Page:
October 25, 2002
I didn't realize how deeply programmed we
Canadians are to say "thank you" until I decided not to
As is often the case, my story involves a
bank. The bank machine lineup was too long and I noticed that there
was no one in line to see a real human teller. That should have told
me something right away. I watched the bank machine line slowly get
shorter and shorter as I stood waiting for one of the tellers to
finish dealing with the people at the counter. I ended up being
"next" for almost fifteen minutes. For some reason I'm
destined to be stuck in line behind grandmothers putting a dollar in
each of their thirty grandchildren's bank accounts.
When I was finally waved over by a teller, I
could tell he wasn't having a good day. Or maybe he's the kind of
person who never has a good day. Beside him was taped up a printed
note from the bank reminding him how to deal with the public. It
required him to "greet the customer warmly", "use the
customer's name at least once", and "tell him how much the
bank appreciates his business". No doubt the policy was written
by someone who dots their "i"s with little happy faces.
In the course of my transaction I was not
greeted warmly, my name never came up and I distinctly felt like
nothing would make him happier than taking my business elsewhere. In
fact, the only time he looked up was when my bank card wouldn't
work. As I swiped it for the twentieth time without success, he shot
me a look that would have driven the bank's happy face-drawing
person to drink.
"Maybe you should get a new card swiper,"
I suggested. Now I definitely had a warm feeling from him. It was
coming off his forehead. The look on his face indicated he was
silently willing my head to explode.
It was about at this point that I made my
momentous decision - I decided that I was not going to say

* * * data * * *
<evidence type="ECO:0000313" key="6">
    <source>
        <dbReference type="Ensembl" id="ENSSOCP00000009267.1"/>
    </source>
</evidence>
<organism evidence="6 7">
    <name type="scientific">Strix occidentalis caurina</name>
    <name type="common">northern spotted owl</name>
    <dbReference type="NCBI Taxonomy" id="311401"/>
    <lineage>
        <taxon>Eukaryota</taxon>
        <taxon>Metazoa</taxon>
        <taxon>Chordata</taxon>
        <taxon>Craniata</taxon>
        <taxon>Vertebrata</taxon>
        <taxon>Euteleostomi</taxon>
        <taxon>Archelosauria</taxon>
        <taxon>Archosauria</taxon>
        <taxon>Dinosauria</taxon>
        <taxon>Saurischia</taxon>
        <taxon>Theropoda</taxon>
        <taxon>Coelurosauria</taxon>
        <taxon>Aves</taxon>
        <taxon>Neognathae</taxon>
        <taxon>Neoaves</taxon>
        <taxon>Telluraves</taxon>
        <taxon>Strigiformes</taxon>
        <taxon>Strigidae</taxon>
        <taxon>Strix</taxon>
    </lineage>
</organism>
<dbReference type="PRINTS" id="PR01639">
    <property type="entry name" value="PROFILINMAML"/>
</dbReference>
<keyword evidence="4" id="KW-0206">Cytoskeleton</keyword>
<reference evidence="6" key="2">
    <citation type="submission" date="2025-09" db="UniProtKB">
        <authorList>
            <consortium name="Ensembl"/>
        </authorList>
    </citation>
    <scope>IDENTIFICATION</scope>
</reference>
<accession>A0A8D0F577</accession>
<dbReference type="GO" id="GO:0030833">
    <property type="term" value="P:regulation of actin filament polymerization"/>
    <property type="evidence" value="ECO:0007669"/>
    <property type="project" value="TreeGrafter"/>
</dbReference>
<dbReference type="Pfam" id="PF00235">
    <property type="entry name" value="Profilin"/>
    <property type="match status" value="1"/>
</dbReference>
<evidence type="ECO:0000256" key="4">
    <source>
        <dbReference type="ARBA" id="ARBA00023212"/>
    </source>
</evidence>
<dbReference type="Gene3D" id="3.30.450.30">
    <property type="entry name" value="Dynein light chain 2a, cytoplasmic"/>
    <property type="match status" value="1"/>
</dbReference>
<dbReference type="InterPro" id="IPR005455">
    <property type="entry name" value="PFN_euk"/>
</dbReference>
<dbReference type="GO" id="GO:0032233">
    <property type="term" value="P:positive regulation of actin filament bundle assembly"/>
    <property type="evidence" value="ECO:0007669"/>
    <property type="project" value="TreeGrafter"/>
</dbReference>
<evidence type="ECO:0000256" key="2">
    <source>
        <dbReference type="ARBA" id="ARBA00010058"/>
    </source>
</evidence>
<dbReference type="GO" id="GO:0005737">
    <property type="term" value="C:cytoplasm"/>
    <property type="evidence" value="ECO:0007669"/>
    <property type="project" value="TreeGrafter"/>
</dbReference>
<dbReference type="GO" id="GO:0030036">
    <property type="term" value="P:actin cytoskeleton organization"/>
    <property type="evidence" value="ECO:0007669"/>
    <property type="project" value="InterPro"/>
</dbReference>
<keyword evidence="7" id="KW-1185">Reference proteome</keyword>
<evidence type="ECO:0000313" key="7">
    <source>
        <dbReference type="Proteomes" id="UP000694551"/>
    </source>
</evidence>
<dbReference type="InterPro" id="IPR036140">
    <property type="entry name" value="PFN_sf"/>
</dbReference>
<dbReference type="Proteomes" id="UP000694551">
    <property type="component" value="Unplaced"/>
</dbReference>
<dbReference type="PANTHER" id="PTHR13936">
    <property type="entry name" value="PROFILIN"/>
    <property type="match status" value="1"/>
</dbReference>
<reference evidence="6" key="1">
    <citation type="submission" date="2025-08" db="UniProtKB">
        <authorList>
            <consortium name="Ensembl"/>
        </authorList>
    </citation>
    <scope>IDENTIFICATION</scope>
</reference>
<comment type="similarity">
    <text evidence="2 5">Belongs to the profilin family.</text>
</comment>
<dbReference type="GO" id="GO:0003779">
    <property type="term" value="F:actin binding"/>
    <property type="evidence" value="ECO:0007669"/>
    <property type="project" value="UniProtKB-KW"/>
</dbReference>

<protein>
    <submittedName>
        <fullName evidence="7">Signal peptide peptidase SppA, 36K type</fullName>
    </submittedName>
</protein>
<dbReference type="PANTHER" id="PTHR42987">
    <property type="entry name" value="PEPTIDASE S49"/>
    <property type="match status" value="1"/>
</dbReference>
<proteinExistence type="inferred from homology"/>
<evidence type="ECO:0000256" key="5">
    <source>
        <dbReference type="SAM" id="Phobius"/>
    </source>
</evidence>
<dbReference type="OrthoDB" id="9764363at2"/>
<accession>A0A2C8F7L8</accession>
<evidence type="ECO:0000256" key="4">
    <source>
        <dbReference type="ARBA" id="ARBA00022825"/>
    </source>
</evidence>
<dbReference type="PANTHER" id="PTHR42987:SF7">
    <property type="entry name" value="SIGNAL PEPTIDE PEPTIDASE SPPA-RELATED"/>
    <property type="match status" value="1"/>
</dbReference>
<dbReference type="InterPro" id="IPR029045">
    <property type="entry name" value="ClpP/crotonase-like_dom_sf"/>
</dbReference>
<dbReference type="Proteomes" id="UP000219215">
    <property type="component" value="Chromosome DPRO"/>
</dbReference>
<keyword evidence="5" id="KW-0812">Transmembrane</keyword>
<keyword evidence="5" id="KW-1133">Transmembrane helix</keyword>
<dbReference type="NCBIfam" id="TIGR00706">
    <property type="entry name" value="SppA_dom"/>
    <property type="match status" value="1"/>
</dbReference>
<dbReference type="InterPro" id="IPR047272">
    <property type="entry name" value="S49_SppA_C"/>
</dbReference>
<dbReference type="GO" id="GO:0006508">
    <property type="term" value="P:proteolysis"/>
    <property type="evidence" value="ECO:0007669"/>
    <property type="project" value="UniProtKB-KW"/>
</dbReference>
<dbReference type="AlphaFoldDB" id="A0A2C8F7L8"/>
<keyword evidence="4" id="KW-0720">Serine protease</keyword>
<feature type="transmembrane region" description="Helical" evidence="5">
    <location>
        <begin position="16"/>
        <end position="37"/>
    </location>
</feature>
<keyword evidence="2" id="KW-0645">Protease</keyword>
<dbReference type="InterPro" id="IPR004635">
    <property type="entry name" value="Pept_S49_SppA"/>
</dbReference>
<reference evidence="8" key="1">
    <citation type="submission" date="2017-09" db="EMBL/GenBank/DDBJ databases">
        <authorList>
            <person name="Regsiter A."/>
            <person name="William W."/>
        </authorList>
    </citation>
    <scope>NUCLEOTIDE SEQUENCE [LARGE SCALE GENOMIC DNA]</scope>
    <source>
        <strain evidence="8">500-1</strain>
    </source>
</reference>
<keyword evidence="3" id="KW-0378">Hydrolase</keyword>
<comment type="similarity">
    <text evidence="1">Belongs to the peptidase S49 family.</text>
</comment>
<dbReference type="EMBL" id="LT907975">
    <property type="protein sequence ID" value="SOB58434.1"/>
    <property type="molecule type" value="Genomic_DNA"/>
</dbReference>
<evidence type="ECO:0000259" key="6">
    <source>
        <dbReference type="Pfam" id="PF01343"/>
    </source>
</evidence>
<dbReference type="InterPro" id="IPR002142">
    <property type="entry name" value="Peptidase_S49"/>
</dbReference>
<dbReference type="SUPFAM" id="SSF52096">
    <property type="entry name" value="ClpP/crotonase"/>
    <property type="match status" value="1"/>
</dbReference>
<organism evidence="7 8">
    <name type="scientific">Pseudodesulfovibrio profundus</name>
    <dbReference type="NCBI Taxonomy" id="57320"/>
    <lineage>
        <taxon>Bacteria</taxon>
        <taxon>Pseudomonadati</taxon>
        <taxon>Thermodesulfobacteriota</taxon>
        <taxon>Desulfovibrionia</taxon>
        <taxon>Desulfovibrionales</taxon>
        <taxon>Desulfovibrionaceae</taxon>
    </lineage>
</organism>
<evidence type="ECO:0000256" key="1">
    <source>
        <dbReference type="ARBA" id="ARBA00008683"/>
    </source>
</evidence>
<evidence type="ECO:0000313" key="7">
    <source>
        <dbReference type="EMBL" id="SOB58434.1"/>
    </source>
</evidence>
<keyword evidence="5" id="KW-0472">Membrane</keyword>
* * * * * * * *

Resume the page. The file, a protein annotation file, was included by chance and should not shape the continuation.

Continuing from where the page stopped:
"thank you" to him at the end of our transaction.
I immediately broke out in a sweat. I don't
think I had ever deliberately withheld a "thank you"
before, even from people who didn't deserve it. It seems so
un-Canadian. Saying "thank you" is like leaving a tip even
though you got lousy service, or telling the waiter the food is fine
even though it's cold and isn't close to what you ordered.
I didn't have that strict an upbringing, but
"please" and "thank you" was drummed into me as
a child. The thought of leaving the counter without saying thanks
was actually making me nervous.
My bank teller sullenly typed my bank card
number in by hand and seemed disappointed to find that it hadn't
been reported stolen. He then proceeded to use his rubber stamp to
whack the back of my deposit slip with the gusto of a Texas Governor
authorizing executions. He didn't even ask me how I wanted my money.
Instead he pushed a handful of twenties over the counter and handed
back my offending bank card.
"Thanks," I said automatically.
Darn my parents for bringing me up so well.
Now there was no way to take it back. My "thanks" was out
there waiting for a "you're welcome" that never came.
I left the bank resolved to putting more
effort into being rude in future.